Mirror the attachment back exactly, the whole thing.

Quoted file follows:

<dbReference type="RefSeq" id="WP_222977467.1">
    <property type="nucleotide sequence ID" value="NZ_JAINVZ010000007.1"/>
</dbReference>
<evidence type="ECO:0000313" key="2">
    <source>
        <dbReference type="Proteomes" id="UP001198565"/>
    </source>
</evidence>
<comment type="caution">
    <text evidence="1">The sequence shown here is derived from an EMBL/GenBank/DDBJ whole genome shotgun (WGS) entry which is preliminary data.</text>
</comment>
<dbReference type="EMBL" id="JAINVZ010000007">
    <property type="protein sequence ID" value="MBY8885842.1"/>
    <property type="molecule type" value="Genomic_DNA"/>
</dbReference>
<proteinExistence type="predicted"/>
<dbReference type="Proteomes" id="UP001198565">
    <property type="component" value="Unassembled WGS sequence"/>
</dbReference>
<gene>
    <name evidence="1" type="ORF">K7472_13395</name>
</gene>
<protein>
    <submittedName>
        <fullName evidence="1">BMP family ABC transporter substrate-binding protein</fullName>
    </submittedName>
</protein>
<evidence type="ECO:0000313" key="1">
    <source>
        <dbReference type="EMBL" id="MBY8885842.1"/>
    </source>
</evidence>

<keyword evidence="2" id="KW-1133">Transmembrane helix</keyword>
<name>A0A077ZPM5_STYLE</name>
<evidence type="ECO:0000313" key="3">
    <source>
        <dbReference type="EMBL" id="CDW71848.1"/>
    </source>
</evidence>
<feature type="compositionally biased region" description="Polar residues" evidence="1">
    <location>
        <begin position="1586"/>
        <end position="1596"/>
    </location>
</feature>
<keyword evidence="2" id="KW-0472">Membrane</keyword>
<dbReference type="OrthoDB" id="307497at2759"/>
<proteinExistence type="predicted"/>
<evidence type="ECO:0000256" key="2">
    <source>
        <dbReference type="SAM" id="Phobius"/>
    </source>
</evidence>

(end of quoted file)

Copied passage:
<dbReference type="RefSeq" id="WP_222977467.1">
    <property type="nucleotide sequence ID" value="NZ_JAINVZ010000007.1"/>
</dbReference>
<evidence type="ECO:0000313" key="2">
    <source>
        <dbReference type="Proteomes" id="UP001198565"/>
    </source>
</evidence>
<comment type="caution">
    <text evidence="1">The sequence shown here is derived from an EMBL/GenBank/DDBJ whole genome shotgun (WGS) entry which is preliminary data.</text>
</comment>
<dbReference type="EMBL" id="JAINVZ010000007">
    <property type="protein sequence ID" value="MBY8885842.1"/>
    <property type="molecule type" value="Genomic_DNA"/>
</dbReference>
<proteinExistence type="predicted"/>
<dbReference type="Proteomes" id="UP001198565">
    <property type="component" value="Unassembled WGS sequence"/>
</dbReference>
<gene>
    <name evidence="1" type="ORF">K7472_13395</name>
</gene>
<protein>
    <submittedName>
        <fullName evidence="1">BMP family ABC transporter substrate-binding protein</fullName>
    </submittedName>
</protein>
<evidence type="ECO:0000313" key="1">
    <source>
        <dbReference type="EMBL" id="MBY8885842.1"/>
    </source>
</evidence>

<keyword evidence="2" id="KW-1133">Transmembrane helix</keyword>
<name>A0A077ZPM5_STYLE</name>
<evidence type="ECO:0000313" key="3">
    <source>
        <dbReference type="EMBL" id="CDW71848.1"/>
    </source>
</evidence>
<feature type="compositionally biased region" description="Polar residues" evidence="1">
    <location>
        <begin position="1586"/>
        <end position="1596"/>
    </location>
</feature>
<keyword evidence="2" id="KW-0472">Membrane</keyword>
<dbReference type="OrthoDB" id="307497at2759"/>
<proteinExistence type="predicted"/>
<evidence type="ECO:0000256" key="2">
    <source>
        <dbReference type="SAM" id="Phobius"/>
    </source>
</evidence>